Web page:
Dear Marquette community,
Rooted in a longstanding Catholic and Jesuit tradition, Marquette University was founded on the principle of providing higher education to Milwaukee’s burgeoning immigrant population. It is our mission and our great privilege to welcome all, not just some, to this university.
With respect to the ongoing national attention around the immigration issue, we reiterate what we wrote last week in a letter to the campus community: “We stand with our international students and any other student whose family is impacted by this evolving situation.”
We are writing again today to bring further clarity to what exactly this means for Marquette. In doing so, let us first re-emphasize the core tenets of our Statement on Human Dignity and Diversity: “As a Catholic, Jesuit university, Marquette recognizes and cherishes the dignity of each individual regardless of age, culture, faith, ethnicity, race, gender, sexual orientation, language, disability or social class. Precisely because Catholicism at its best seeks to be inclusive, we are open to all who share our mission and seek the truth about God and the world.”
It is through that unwavering commitment that we outline Marquette’s official positions and available resources regarding undocumented individuals:
- With respect to immigration enforcement, Marquette University and the Marquette University Police Department will follow the law, but we will not act as an arm of federal immigration enforcement.
- Guided by its mission, vision and values, MUPD is dedicated to maintaining a safe environment conducive to learning, living and working at Marquette, and is committed to the safety and security of the Marquette campus and surrounding community.
- The university, bound by the Family Educational Rights and Privacy Act (FERPA), will not release information about students unless required to by law or court action.
- The university does not control or supervise off-campus or other police authorities (local, state or federal) and therefore cannot address any actions by those agencies.
- In the event that the Deferred Action for Childhood Arrivals (DACA) policy is overturned and students are unable to work, Marquette will assist undocumented students in the case of lost wages. The university will help affected students find support — they should contact the Office of Institutional Diversity and Inclusion. Students who experience financial difficulties for any other reason should contact the Office of Student Financial Aid.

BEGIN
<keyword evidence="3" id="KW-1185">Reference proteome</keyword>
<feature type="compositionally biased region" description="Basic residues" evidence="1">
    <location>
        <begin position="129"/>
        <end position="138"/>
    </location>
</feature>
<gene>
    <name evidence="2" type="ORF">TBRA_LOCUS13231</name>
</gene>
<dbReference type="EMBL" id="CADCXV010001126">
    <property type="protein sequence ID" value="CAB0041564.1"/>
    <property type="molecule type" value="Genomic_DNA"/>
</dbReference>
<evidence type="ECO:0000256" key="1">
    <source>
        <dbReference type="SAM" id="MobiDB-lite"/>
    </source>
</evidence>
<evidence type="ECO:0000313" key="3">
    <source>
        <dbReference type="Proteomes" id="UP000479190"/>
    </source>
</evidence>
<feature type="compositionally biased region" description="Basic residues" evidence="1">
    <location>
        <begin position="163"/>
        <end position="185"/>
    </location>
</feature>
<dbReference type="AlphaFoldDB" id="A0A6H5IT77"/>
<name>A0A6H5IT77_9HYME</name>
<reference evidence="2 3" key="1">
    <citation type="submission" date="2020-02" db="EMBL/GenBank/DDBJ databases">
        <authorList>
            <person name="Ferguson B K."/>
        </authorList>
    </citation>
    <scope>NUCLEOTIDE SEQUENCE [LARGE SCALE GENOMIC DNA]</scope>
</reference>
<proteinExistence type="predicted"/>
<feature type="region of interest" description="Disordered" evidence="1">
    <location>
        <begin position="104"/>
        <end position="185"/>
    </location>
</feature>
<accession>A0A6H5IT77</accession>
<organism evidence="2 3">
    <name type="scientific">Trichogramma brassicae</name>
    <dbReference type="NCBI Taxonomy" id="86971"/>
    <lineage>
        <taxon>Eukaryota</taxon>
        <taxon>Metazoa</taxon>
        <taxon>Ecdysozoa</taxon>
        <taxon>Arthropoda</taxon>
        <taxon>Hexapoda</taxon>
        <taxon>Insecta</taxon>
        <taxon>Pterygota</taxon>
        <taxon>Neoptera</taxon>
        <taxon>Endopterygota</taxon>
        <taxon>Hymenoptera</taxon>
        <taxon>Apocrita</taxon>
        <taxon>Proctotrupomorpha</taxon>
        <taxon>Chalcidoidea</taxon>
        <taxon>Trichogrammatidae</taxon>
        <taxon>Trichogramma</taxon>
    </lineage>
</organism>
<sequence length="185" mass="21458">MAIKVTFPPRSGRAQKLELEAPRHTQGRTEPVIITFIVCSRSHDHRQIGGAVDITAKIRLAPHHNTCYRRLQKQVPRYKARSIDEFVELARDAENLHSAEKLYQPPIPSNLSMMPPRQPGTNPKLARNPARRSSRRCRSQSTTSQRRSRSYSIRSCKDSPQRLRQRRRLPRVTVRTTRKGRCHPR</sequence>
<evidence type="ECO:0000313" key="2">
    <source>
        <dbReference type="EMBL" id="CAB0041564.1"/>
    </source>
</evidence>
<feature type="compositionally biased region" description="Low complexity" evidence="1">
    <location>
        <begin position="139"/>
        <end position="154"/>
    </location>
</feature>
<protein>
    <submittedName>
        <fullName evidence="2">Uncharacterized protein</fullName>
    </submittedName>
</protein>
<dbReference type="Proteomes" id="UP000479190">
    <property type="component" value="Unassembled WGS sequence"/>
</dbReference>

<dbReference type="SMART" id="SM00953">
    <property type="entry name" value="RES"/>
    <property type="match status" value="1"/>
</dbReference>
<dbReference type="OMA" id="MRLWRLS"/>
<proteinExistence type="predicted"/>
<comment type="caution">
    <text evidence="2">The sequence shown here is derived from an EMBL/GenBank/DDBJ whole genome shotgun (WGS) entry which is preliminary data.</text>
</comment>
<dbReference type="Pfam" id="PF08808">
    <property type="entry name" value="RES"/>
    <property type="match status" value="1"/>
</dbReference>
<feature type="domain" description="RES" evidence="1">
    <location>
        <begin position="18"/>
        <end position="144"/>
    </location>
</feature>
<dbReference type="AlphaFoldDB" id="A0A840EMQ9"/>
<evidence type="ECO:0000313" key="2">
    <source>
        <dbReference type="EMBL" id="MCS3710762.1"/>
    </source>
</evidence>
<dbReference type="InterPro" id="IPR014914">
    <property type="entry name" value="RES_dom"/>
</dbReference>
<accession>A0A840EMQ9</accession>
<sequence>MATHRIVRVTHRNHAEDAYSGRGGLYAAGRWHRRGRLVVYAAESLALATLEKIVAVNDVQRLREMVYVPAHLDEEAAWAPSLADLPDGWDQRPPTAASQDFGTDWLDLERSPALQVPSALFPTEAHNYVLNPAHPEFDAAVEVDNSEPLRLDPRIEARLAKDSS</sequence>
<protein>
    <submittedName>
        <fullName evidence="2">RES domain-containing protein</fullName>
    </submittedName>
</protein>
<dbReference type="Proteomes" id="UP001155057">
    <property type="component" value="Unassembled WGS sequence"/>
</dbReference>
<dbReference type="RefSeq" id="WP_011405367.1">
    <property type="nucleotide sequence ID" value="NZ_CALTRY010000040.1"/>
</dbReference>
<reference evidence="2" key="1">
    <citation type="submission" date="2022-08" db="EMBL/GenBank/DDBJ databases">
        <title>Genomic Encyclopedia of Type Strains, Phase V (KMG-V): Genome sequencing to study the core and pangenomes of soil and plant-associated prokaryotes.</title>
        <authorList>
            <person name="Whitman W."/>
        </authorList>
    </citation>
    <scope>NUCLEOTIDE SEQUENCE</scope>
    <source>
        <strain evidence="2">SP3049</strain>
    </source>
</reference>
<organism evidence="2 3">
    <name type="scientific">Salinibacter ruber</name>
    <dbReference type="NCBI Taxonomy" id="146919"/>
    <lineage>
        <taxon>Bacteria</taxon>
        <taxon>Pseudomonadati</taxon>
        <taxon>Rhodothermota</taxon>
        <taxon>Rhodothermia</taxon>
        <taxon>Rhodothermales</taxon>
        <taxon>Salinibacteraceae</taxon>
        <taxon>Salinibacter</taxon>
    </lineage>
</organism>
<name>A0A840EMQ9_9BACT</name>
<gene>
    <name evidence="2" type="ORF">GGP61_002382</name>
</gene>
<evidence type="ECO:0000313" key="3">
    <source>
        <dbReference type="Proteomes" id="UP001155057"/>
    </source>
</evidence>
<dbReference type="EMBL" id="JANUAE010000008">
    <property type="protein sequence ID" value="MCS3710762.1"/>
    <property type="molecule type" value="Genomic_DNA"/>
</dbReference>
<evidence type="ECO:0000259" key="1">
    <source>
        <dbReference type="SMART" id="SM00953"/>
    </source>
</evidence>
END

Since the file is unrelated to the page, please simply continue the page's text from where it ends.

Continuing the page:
- While the university does not have the capacity to provide legal services, should an individual need legal support, the university will help them find it. In fact, undocumented individuals may be eligible for one or more existing immigration options and might wish to seek legal counsel at this time. Available resources include:
- Catholic Charities, a program supported by the Archdiocese of Milwaukee, provides legal assistance for immigrants living in the United States.
- The Marquette University Law School provides a free legal clinic on Wednesday evenings at the United Community Center in Walker’s Point.
- Individuals should learn how to recognize and avoid legal scams, which become more prevalent during periods of change in immigration policy.
- Special care should be taken when traveling outside the United States, given the potential difficulty of re-entering. Students and faculty should consult carefully with the Office of International Education before traveling abroad.
- The Office of Institutional Diversity and Inclusion should be the first point of contact for those who have immigration needs and related questions. The Center for Intercultural Engagement is also an available resource for assistance around immigration issues.
- The university has established a website with resources for undocumented students, which will be updated with information as new situations emerge.
As university leaders, we take very seriously any issues of national importance that have a direct effect on our students and the broader Marquette community. We also recognize the immigration issue is an evolving one, so we will continue to coordinate with our higher education peers — particularly our fellow Jesuit institutions — on behalf of our students.
We educate and serve students who come from 72 countries around the world, and the Marquette community is richer for it.
Indeed, we are all Marquette.
Dr. Daniel J. Myers
Dr. Xavier Cole
Vice President for Student Affairs